Fading dreams of democracy
Monday's Washington Post reviewed the state of President Bush's global democratization initiative, concluding that Bush has resigned himself to meager accomplishments in that department. It began by going back to Bush's second inaugural address, at which he made bold, triumphant declarations in support of a global crusade of democracy. After winning the 2004 election, Bush was heavily influenced by the book by former Soviet dissident Natan Sharansky, The Case for Democracy, a hero to many neoconservatives. (Not all of them, though: Hard-boiled cynics like Dick Cheney could care less about pursuing such high-minded values.) Early in 2005, several scholars and experts were invited to the White House. Yale historian John Lewis Gaddis, who suggested an emphasis on "ending tyranny" rather than promoting democracy. Bush took some of that advice, but nevertheless came to be regarded as one of the most idealistic, crusading presidents in U.S. history, surpassing even Woodrow Wilson.
For a while, there was actually a lot of progress in democratizing Central Asia and the Middle East, seemingly validating Bush's bold stand, but then things began to stall. In Egypt, Hosni Mubarak hardly even bothered to pretend that he would allow greater political freedom, even after First Lady Laura Bush paid a visit. The U.S. government keeps sending Egypt billions of dollars every year, "renting peace" in a dangerous neighborhood. A big turning point came in January 2006, when the terrorist group Hamas won the Palestinian parliamentary elections, which was not supposed to happen according to the orthodox "democratic peace theory." So why don't people in those countries apply the lessons of postwar Germany and Japan, jumping on the bandwagon of democracy and free markets? Most people pin the blame on the nature of Arab and/or Islamic culture, but I would rather not put too much emphasis on that.
As for Bush, the sobering realization that pursuing lofty, idealistic goals may backfire has given rise to a gradual shift toward pragmatism and lowered expectations. The Post article quoted Philip Zelikow, who served as Condoleeza Rice's top adviser for a while (and was my boss at the U.Va. Miller Center), to the effect that Bush's grand strategic goals are not being realized. Joshua Muravchik, a staunch neo-Wilsonian who is a harsh critic of foreign policy realists, blamed the White House's lack of attention to the State Department bureaucracy, where caution and inertia are considered supreme virtues.
I think the main thing that foiled Bush was the inherent reluctance of U.S. government officials to relinquish the power to influence the political situation in Iraq, Egypt, and Saudi Arabia -- precisely because U.S. interests demand stability in the short term -- and profits. (Last year Dick Cheney paid a visit to President Nursultan Nazarbayev in Kazakhstan, where the ruling party has just won the parliamentary elections, supposedly garnering 88% of the vote. Guess what Kazakhstan exports?) Scholars of democracy stress that one of the inherent virtues that earns citizen trust over time is the very uncertainty of electoral outcomes: When no one can really be sure who will win the next election, the incentives to engage in corruption and oppression of political rivals is diminished. But in terms of foreign policy, we don't want uncertainty overseas; it's bad for investors. American values impel our leaders to stress noble intentions, whereas our interests create enormous pressure to act in selfish, short-sighted ways -- bribing petty dicators, etc. It's a hard habit for a Great Power to break.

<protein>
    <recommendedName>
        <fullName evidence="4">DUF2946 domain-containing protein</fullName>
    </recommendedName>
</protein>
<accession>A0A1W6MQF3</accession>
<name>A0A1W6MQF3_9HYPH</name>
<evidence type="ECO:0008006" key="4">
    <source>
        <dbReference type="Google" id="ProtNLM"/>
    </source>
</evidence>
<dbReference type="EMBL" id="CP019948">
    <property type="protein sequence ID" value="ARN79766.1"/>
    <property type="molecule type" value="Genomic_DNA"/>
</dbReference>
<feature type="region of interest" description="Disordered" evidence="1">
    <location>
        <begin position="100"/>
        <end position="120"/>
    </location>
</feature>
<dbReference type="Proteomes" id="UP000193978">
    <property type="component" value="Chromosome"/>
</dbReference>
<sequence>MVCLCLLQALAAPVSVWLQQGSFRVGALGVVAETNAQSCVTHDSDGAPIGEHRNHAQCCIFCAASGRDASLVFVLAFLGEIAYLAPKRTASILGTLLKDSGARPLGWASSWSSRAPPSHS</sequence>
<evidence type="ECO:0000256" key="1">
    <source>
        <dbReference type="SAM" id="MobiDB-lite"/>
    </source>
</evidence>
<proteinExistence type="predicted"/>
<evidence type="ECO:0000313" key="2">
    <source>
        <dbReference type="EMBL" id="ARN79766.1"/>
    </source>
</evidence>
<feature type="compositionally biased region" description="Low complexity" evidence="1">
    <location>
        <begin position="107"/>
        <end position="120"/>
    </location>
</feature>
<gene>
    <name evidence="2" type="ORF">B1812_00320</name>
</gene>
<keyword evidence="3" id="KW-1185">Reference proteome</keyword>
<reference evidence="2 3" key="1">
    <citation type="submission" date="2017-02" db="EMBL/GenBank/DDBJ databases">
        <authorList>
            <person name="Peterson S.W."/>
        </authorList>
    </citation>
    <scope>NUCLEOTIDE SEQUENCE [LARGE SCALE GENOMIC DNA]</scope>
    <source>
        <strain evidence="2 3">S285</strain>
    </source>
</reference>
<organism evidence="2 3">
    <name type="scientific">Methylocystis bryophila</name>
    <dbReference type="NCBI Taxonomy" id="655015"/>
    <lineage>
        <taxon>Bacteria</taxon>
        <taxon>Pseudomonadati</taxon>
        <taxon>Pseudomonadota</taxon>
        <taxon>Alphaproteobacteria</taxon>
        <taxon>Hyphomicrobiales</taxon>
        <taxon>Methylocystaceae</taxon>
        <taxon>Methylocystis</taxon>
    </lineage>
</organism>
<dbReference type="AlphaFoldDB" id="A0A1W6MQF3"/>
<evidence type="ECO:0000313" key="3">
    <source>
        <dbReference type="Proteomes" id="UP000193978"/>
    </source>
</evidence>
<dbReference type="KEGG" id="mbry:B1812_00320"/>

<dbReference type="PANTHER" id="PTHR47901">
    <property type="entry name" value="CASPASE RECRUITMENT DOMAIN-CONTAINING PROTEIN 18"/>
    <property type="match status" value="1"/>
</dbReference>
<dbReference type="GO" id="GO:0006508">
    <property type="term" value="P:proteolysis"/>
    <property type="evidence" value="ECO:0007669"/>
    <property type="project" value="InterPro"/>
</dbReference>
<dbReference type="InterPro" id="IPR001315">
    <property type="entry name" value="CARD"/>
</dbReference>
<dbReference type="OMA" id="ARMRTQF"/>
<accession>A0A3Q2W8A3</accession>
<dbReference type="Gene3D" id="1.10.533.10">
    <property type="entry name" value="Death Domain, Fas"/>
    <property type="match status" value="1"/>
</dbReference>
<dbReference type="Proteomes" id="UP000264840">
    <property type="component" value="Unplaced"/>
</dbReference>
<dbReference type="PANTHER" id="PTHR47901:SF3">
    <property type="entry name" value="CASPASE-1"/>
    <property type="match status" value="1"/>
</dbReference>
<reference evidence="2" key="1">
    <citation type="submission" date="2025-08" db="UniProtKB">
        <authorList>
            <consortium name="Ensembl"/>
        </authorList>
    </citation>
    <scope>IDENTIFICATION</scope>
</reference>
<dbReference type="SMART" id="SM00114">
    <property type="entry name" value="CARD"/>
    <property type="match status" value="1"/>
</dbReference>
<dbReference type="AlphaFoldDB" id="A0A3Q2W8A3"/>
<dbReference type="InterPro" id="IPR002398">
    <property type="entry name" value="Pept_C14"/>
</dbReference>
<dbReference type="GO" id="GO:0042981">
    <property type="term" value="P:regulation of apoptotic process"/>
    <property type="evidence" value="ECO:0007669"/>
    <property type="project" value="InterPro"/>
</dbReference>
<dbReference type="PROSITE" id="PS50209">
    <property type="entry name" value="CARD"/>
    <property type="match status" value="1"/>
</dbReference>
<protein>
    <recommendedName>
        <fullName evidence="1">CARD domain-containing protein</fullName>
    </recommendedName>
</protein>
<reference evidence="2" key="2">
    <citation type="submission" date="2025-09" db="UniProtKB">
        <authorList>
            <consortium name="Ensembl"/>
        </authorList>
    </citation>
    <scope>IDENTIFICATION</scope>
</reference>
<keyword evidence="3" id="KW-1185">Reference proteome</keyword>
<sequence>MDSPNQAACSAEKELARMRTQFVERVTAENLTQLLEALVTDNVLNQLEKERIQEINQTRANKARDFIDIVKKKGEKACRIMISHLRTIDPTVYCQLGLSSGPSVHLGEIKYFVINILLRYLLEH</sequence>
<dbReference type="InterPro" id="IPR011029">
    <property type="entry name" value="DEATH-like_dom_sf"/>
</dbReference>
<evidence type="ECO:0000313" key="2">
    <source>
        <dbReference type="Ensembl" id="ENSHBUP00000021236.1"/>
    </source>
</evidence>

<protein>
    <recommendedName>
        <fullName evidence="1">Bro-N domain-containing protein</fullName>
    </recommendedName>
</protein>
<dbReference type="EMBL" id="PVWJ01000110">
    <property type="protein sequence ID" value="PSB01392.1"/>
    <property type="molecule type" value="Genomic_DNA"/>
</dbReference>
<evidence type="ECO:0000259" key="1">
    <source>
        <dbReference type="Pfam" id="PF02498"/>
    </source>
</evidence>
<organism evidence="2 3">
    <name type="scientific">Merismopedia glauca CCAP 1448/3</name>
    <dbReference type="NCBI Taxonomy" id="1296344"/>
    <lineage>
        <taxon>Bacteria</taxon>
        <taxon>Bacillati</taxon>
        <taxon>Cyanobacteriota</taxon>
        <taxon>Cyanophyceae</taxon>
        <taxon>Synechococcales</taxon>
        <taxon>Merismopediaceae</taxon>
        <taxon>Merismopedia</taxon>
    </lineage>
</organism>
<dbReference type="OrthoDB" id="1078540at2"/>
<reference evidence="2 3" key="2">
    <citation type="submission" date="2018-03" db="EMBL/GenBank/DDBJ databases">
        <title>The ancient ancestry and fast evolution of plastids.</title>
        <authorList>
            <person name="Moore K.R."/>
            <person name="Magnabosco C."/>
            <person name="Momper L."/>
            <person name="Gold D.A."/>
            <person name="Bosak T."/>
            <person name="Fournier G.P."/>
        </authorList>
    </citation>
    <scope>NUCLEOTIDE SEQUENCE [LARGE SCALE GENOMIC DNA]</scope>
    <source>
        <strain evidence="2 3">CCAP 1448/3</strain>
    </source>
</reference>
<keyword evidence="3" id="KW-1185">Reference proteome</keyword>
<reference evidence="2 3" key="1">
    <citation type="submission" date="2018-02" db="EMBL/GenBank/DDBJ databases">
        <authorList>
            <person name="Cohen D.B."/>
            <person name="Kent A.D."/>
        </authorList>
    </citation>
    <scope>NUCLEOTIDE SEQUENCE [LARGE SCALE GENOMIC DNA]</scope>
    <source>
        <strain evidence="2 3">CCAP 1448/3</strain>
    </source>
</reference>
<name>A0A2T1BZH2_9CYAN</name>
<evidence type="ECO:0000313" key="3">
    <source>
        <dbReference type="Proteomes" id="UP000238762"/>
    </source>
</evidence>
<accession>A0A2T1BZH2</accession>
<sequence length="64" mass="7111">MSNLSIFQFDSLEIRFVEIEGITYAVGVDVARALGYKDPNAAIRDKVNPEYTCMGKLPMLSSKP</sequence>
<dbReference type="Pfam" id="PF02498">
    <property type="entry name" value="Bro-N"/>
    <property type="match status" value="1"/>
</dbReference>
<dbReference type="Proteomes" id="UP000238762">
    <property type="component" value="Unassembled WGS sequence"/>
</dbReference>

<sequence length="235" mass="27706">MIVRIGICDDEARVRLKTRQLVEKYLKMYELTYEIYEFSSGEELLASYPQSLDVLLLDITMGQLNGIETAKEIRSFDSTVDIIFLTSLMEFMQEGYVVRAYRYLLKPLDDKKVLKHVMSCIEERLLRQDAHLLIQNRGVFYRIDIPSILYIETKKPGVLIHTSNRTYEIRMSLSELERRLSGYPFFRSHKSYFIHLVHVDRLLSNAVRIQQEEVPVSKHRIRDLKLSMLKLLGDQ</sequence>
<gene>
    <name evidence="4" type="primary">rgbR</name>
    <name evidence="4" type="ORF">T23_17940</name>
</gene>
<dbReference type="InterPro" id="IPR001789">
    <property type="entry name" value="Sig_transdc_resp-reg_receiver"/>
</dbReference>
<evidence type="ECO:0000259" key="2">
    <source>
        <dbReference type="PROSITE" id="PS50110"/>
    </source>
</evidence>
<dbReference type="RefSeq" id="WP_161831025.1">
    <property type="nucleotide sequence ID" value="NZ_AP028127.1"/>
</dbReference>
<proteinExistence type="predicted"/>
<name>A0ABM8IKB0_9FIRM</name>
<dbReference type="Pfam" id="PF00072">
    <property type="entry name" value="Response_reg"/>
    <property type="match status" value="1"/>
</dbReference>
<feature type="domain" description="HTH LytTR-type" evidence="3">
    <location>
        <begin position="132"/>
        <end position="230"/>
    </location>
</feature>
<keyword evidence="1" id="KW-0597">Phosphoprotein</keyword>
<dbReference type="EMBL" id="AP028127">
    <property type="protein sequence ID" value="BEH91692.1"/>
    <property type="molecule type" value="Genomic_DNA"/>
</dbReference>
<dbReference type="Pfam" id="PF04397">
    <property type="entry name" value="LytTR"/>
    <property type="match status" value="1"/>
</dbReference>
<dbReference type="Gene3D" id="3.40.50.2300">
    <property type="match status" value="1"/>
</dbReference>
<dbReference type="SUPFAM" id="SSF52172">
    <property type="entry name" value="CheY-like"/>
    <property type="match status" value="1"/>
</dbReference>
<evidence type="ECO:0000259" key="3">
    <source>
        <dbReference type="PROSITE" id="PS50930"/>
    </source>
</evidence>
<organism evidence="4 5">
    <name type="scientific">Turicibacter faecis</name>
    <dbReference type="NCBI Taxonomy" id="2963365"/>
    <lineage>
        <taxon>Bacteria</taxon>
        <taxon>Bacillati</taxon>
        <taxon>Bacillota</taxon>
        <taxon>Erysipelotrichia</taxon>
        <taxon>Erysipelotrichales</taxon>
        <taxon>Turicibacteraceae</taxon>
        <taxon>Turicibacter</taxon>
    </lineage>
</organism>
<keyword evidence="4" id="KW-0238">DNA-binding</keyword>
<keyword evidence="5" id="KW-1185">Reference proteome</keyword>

It will probably take years for scholars to figure out what really motivated Bush and his top advisers. Based on what we know at present, his democratization push seems to embody a peculiar mixture of naivete and cynicism that is characteristic of political amateurs. No doubt, Bush did oversell the prospects for democracy in the Middle East, but to be fair we should avoid the red herring suggestion that "democracy" means liberal Jeffersonian democracy along the lines we practice (more or less) in the U.S.A. Another false image is the idea that major progress toward consolidating democracy can be made within the space of a few years. A few decades is more like it.
The one thing Bush has in his favor is that none of the Democratic candidates for president would be likely to reverse course on his democracy project, much less abandon it. How could they disavow their own party's name? So, whoever wins the election next year, the United States will probably continue to push for democracy in public declarations, but the actual resources devoted to such an effort will probably decline in relative terms. Ironically, the growing cost of the war in Iraq, which is supposed to serve the interests of democracy and freedom, makes that hard choice almost unavoidable.
Macaca: a year later
It was just over a year ago that former Senator George Allen uttered the infamous "macaca" gaffe at a campaign rally, unwittingly paving the way for the Democrats to retake control of the U.S. Senate. (Blame the media? Not me.) It's funny how such minor events can end up cascading and changing the course of history; in Chaos theory this is called the "Butterfly Effect." Have Republicans learned their lesson about the need to maintain a dignified tone and appearance? Their presidential candidates seem to have done so, refraining from crass pandering thus far, and that is encouraging.